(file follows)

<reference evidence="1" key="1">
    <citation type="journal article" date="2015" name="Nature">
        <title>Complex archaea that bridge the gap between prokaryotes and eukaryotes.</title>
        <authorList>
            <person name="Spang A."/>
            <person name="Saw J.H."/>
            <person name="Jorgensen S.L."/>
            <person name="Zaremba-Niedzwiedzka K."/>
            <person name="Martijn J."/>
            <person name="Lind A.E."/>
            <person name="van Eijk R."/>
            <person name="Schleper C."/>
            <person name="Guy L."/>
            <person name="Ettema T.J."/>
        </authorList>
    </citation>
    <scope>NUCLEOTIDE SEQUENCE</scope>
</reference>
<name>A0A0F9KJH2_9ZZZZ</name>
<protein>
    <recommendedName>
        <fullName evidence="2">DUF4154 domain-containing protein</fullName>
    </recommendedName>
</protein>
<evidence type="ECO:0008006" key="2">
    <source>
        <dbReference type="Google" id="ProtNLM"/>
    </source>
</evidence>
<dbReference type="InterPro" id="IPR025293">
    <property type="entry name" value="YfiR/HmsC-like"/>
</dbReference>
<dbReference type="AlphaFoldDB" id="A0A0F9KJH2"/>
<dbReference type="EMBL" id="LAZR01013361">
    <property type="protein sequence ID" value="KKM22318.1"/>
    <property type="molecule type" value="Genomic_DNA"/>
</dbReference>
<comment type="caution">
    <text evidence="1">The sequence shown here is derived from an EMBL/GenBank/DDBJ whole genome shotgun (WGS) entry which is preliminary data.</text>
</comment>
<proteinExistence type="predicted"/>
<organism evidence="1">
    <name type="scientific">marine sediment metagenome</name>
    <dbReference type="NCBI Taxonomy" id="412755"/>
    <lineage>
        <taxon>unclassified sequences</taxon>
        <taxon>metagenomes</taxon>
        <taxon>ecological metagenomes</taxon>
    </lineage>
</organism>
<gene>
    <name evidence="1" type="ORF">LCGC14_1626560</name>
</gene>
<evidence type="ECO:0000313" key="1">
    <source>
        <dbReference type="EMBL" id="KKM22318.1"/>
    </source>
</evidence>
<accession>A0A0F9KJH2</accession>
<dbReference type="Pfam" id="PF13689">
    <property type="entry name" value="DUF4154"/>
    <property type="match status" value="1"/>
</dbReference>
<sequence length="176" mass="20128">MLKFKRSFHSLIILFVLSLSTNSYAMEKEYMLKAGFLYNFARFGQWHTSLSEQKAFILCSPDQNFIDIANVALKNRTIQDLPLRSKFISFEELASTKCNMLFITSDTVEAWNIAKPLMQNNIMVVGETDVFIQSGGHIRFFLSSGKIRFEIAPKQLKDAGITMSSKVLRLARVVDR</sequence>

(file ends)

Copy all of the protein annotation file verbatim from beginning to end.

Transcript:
<reference evidence="1" key="1">
    <citation type="journal article" date="2015" name="Nature">
        <title>Complex archaea that bridge the gap between prokaryotes and eukaryotes.</title>
        <authorList>
            <person name="Spang A."/>
            <person name="Saw J.H."/>
            <person name="Jorgensen S.L."/>
            <person name="Zaremba-Niedzwiedzka K."/>
            <person name="Martijn J."/>
            <person name="Lind A.E."/>
            <person name="van Eijk R."/>
            <person name="Schleper C."/>
            <person name="Guy L."/>
            <person name="Ettema T.J."/>
        </authorList>
    </citation>
    <scope>NUCLEOTIDE SEQUENCE</scope>
</reference>
<name>A0A0F9KJH2_9ZZZZ</name>
<protein>
    <recommendedName>
        <fullName evidence="2">DUF4154 domain-containing protein</fullName>
    </recommendedName>
</protein>
<evidence type="ECO:0008006" key="2">
    <source>
        <dbReference type="Google" id="ProtNLM"/>
    </source>
</evidence>
<dbReference type="InterPro" id="IPR025293">
    <property type="entry name" value="YfiR/HmsC-like"/>
</dbReference>
<dbReference type="AlphaFoldDB" id="A0A0F9KJH2"/>
<dbReference type="EMBL" id="LAZR01013361">
    <property type="protein sequence ID" value="KKM22318.1"/>
    <property type="molecule type" value="Genomic_DNA"/>
</dbReference>
<comment type="caution">
    <text evidence="1">The sequence shown here is derived from an EMBL/GenBank/DDBJ whole genome shotgun (WGS) entry which is preliminary data.</text>
</comment>
<proteinExistence type="predicted"/>
<organism evidence="1">
    <name type="scientific">marine sediment metagenome</name>
    <dbReference type="NCBI Taxonomy" id="412755"/>
    <lineage>
        <taxon>unclassified sequences</taxon>
        <taxon>metagenomes</taxon>
        <taxon>ecological metagenomes</taxon>
    </lineage>
</organism>
<gene>
    <name evidence="1" type="ORF">LCGC14_1626560</name>
</gene>
<evidence type="ECO:0000313" key="1">
    <source>
        <dbReference type="EMBL" id="KKM22318.1"/>
    </source>
</evidence>
<accession>A0A0F9KJH2</accession>
<dbReference type="Pfam" id="PF13689">
    <property type="entry name" value="DUF4154"/>
    <property type="match status" value="1"/>
</dbReference>
<sequence length="176" mass="20128">MLKFKRSFHSLIILFVLSLSTNSYAMEKEYMLKAGFLYNFARFGQWHTSLSEQKAFILCSPDQNFIDIANVALKNRTIQDLPLRSKFISFEELASTKCNMLFITSDTVEAWNIAKPLMQNNIMVVGETDVFIQSGGHIRFFLSSGKIRFEIAPKQLKDAGITMSSKVLRLARVVDR</sequence>